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New Oxford vaccine for mutant Covid variants will be ‘ready by autumn’

New Oxford-AstraZeneca vaccine ?will be ready to tackle Covid variants by autumn?
A modified version of the Oxford-AstraZeneca jab could be ready by autumn (Pictures: Getty / PA)

A modified version of the Oxford/AstraZeneca vaccine, designed for mutant strains of coronavirus, is expected to be ready by autumn.

Scientists initially hoped the updated version of the jab would be ready by next winter.

But they have ramped up efforts after a number of ‘variants of concern’ were identified both in Britain and overseas, sparking fears over the efficacy of the original vaccine.

Head of research and development at the British drug giant AstraZeneca, Sir Mene Pangalos, has revealed how work on an ‘edited version’ of the jab began months ago.

Competitors including Pfizer and Moderna could produce modified vaccines at a faster rate than their British counterpart.

But they may face a crucial decision about which strain to tackle, the Times reports.

A vial of doses of the Oxford University/AstraZeneca Covid-19 vaccine is checked, as the first batch arrives at the Princess Royal Hospital in Haywards Heath, West Sussex. PA Photo. Picture date: Saturday January 2, 2021. The UK has 530,000 doses available for rollout from Monday. See PA story HEALTH Coronavirus. Photo credit should read: Gareth Fuller/PA Wire
A vial of doses of the Oxford University/AstraZeneca Covid-19 vaccine (Picture: PA)
WADEBRIDGE, ENGLAND - FEBRUARY 01: Care Home Worker Marie Annn Gynn receiving the AstraZeneca/Oxford Covid-19 vaccination on February 1, 2021 in the vaccination centre at the Royal Cornwall Showground Wadebridge, England. In total 50 large scale vaccination centres are available across England. The latest Government figures for week ending 24th January show that 5,792,159 people across England have received their first dose of the vaccine. (Photo by Hugh Hastings/Getty Images) (Photo by Hugh Hastings/Getty Images)
Care home worker Marie Annn Gynn receiving the AstraZeneca/Oxford Covid-19 vaccination (Picture: Hugh Hastings/Getty Images)

AstraZeneca is said to be confident its current vaccine is effective against the Kent variant, but it is said to be ‘less effective’ against the South African mutant strain.

South African officials are considering swapping or selling its 1.5million doses of the vaccine, after research found it had a ‘minimal effect’ against the country’s variant in young people.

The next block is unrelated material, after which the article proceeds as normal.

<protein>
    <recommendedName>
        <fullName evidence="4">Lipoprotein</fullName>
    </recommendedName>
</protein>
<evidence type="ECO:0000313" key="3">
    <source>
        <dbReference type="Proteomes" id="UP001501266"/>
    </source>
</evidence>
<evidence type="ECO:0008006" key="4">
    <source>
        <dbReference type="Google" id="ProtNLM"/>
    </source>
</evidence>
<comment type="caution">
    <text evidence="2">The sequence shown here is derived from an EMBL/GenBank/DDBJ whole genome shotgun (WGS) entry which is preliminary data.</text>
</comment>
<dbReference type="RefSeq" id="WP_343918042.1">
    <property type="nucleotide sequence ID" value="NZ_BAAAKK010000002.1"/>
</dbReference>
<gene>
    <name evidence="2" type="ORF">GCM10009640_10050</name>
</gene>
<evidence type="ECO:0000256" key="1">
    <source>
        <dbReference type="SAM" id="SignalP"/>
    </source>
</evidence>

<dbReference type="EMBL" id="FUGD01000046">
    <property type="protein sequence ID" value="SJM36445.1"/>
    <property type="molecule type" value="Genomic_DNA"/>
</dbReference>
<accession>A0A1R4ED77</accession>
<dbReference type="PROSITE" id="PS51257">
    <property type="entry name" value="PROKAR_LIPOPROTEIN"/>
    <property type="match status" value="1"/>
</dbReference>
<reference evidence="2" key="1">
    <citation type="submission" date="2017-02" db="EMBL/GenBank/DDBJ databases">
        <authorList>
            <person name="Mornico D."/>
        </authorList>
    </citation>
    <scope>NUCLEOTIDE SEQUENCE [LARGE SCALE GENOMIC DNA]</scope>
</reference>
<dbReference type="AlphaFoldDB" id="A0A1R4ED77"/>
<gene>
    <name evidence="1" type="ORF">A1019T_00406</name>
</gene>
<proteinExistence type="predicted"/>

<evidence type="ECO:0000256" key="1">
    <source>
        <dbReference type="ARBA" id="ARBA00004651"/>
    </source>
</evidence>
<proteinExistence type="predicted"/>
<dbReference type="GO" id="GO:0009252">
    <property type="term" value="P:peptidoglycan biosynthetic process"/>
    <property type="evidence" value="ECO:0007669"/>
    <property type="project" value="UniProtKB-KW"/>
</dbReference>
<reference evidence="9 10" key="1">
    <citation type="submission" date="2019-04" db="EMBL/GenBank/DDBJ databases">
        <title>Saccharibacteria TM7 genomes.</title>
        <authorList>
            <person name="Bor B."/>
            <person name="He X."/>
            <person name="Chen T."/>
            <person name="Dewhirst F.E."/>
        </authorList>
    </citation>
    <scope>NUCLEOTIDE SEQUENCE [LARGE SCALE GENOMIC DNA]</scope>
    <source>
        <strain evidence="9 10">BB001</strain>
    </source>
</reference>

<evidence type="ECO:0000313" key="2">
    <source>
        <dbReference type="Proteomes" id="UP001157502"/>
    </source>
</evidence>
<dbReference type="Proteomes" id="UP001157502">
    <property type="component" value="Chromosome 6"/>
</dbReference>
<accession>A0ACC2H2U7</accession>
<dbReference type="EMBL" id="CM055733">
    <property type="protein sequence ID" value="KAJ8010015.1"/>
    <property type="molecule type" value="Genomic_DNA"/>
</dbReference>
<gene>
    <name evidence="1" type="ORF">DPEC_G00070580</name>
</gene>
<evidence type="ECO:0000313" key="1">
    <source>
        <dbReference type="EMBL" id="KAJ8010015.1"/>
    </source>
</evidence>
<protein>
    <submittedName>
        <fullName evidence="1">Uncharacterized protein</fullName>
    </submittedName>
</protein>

However AstraZeneca says it believes its jab will still prevent serious disease and illness from the strain.

England’s deputy chief medical officer, Jonathan Van Tam, said the South African variant is not expected to become the most dominant in Britain.

But emergency surge-testing is now being deployed in Middlesborough after a case was detected there, it emerged last night, after the strain was found in Stafford on Thursday.

Prime Minister Boris Johnson during a media briefing in Downing Street, London, on coronavirus (COVID-19). Picture date: Wednesday February 10, 2021. PA Photo. See PA story HEALTH Coronavirus. Photo credit should read: Steve Reigate/Daily Express/PA Wire
Prime Minister Boris Johnson warned Britain could be locked down for even longer if the South African variant continues to spread (Picture: PA)

Boris Johnson warned he would not rule out an extended lockdown if the South African variant continues to spread.

But with daily cases falling significantly and nearly 15million people being offered their first jab, the Prime Minister says that on February 22 he will unveil his roadmap to lift tough restrictions.

When asked about the efficacy of current vaccines against certain strains at a Downing Street press conference earlier this week, Professor Van Tam urged people not to worry.

He said: ‘To people who are kind of on the edge going well “should I have this current vaccine or should I hang on for a South African variant vaccine when it arrives?” – my advice to you is very simple.

Deputy Chief Medical Officer for England Jonathan Van Tam during a media briefing in Downing Street, London, on coronavirus (Covid-19). Picture date: Monday February 8, 2021. PA Photo. See PA story HEALTH Coronavirus. Photo credit should read: Tolga Akmen/PA Wire
England’s deputy chief medical officer, Jonathan Van Tam, urged everyone not to delay getting the vaccine (Picture: PA)

‘Do not delay, have the vaccine that will protect you against the current threat, and don’t worry – you can be revaccinated.’

Defending the current vaccine yesterday, AstraZeneca chief executive Pascal Soriot said: ‘Is it perfect? No, it’s not perfect, but it’s great. Who else is making 100million doses in February?

‘One hundred million doses in February means 100 million vaccinations, which means hundreds of thousands of severe infections that are avoided. And it also means thousands of deaths that are avoided.

‘We’re going to save thousands of lives and that’s why we come to work every day.’

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